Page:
Hurricane Michael – Minimal Impact for Elmore County!

As of 1:30 P.M. October 9, 2018

Hurricane Michael is forecast to become a Major Hurricane (Category 3) as it nears the Florida coastline on Wednesday.  Impacts to Central AL should be confined to areas mainly along and south of Interstate 85 Wednesday afternoon into Wednesday night and could include rainfall amounts of 2 – 4 inches and wind gusts of 30 – 45 mph.

As of now, Elmore County is expected to have only bands of rain and some gusty wind conditions.  No significant impact is expected, but there is a close watch for any westward movement of the track. The track could shift slightly west or east, thus changing what impacts we may see drastically; from little to no impacts, to strong winds and some heavy rain bands.

NWS forecasters and our office will continue to monitor Hurricane Michael and we will provide updates on track, intensity and impacts we may see.

Below is a graphic and the latest Hurricane Statement from the National Weather Service in Birmingham:

Hurricane Michael Local Statement Advisory Number 12
Hurricane Michael Local Statement Advisory Number 12
National Weather Service Birmingham AL  AL142018
1038 AM CDT Tue Oct 9 2018

This product covers Central Alabama

**Tropical Storm Force Winds May Impact Portions of Southeast

    - None

    - A Tropical Storm Watch is in effect for Barbour and Pike

    - About 590 miles south of Birmingham AL or about 510 miles south
      of Montgomery AL
    - 25.0N 86.2W
    - Storm Intensity 110 mph
    - Movement North or 350 degrees at 12 mph

Hurricane Michael will continue to move toward the north, before
turning northeast toward the Florida panhandle on Wednesday. The storm
will likely be a category 3 hurricane at the time of landfall, but
will rapidly weaken as it moves inland. There is a chance that our
southeastern most counties could see a brief window of stronger winds
on the northwest side of Michael. Heavy rains will also be a threat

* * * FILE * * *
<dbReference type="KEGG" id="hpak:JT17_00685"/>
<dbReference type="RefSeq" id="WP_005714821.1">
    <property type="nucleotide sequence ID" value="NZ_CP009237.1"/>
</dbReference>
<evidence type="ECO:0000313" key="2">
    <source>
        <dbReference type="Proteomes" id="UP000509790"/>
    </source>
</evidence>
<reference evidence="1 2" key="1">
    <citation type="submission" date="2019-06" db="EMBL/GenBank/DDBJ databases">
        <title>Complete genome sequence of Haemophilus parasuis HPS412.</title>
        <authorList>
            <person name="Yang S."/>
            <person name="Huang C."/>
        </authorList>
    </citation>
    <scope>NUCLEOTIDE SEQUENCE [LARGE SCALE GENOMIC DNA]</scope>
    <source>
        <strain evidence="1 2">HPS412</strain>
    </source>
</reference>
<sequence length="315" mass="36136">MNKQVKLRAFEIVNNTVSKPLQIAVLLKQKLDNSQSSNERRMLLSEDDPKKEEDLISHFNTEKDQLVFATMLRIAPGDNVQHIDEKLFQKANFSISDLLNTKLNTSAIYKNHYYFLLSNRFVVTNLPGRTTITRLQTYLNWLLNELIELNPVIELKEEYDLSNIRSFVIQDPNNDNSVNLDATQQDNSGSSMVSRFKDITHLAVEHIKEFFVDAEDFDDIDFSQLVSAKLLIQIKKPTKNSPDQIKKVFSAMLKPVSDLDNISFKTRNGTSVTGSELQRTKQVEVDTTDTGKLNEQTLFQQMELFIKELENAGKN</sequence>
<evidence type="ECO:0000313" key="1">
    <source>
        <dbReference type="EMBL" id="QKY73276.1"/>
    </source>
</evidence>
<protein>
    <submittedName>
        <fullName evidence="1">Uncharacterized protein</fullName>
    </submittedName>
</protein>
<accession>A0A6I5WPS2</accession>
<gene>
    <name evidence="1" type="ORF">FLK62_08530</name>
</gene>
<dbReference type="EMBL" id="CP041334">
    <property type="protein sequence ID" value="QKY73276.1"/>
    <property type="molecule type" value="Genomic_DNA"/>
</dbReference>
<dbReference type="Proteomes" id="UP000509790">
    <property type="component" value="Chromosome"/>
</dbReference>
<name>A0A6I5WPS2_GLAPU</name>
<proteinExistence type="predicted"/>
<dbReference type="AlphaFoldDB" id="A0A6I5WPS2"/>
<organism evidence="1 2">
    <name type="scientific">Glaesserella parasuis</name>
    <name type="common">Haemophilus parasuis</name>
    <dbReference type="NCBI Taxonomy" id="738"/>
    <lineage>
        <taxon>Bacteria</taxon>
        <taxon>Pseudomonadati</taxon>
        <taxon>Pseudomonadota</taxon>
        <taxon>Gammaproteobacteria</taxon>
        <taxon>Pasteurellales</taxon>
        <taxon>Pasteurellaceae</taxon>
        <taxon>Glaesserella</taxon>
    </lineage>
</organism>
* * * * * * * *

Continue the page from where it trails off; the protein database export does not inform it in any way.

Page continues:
across the southeast counties as the storm moves inland.

Prepare for life-threatening wind having possible extensive impacts
across Pike and Barbour Counties. Potential impacts in this area
    - Considerable roof damage to sturdy buildings, with some having
      window, door, and garage door failures leading to structural
      damage. Mobile homes severely damaged, with some destroyed.
      Damage accentuated by airborne projectiles. Locations may be
      uninhabitable for weeks.
    - Many large trees snapped or uprooted along with fences and
      roadway signs blown over.
    - Some roads impassable from large debris, and more within urban
      or heavily wooded places. Several bridges, causeways, and
      access routes impassable.
    - Large areas with power and communications outages.

Also, prepare for dangerous wind having possible limited to
significant impacts across areas southeast of Interstate 85.

Prepare for locally hazardous rainfall flooding having possible limited
impacts across Pike, Bullock, Barbour and Russell Counties. Potential
impacts include:
    - Localized rainfall flooding may prompt a few evacuations.
    - Rivers and tributaries may quickly rise with swifter currents.
      Small streams, creeks, canals, arroyos, and ditches may become
      swollen and overflow in spots.
    - Flood waters can enter a few structures, especially in usually
      vulnerable spots. A few places where rapid ponding of water
      occurs at underpasses, low-lying spots, and poor drainage areas.
      Several storm drains and retention ponds become near-full and
      begin to overflow. Some brief road and bridge closures.

Elsewhere across Central Alabama, little to no impact is anticipated.

Little to no impacts are anticipated at this time across Central



WATCH/WARNING PHASE - For those not under evacuation orders, assess
the risk from wind, falling trees, and flooding at your location. If
you decide to move, relocate to a safer location nearby. If you do not
relocate, help keep roadways open for those under evacuation orders.


If in a place that is vulnerable to high wind, such as near large
trees, a manufactured home, upper floors of a high-rise building, or
on a boat, plan to move to safe shelter.

If you live in a place particularly vulnerable to flooding, such as
near the ocean or a large inland lake, in a low-lying or poor
drainage area, in a valley, or near an already swollen river, plan to
move to safe shelter on higher ground.

Closely monitor, NOAA Weather Radio and local news
outlets for official storm information. Listen for possible changes
to the forecast.

- For information on appropriate preparations see
- For information on creating an emergency plan see
- For additional disaster preparedness information see

The next local statement will be issued by the National Weather
Service in Birmingham AL around 5 PM CDT, or sooner if conditions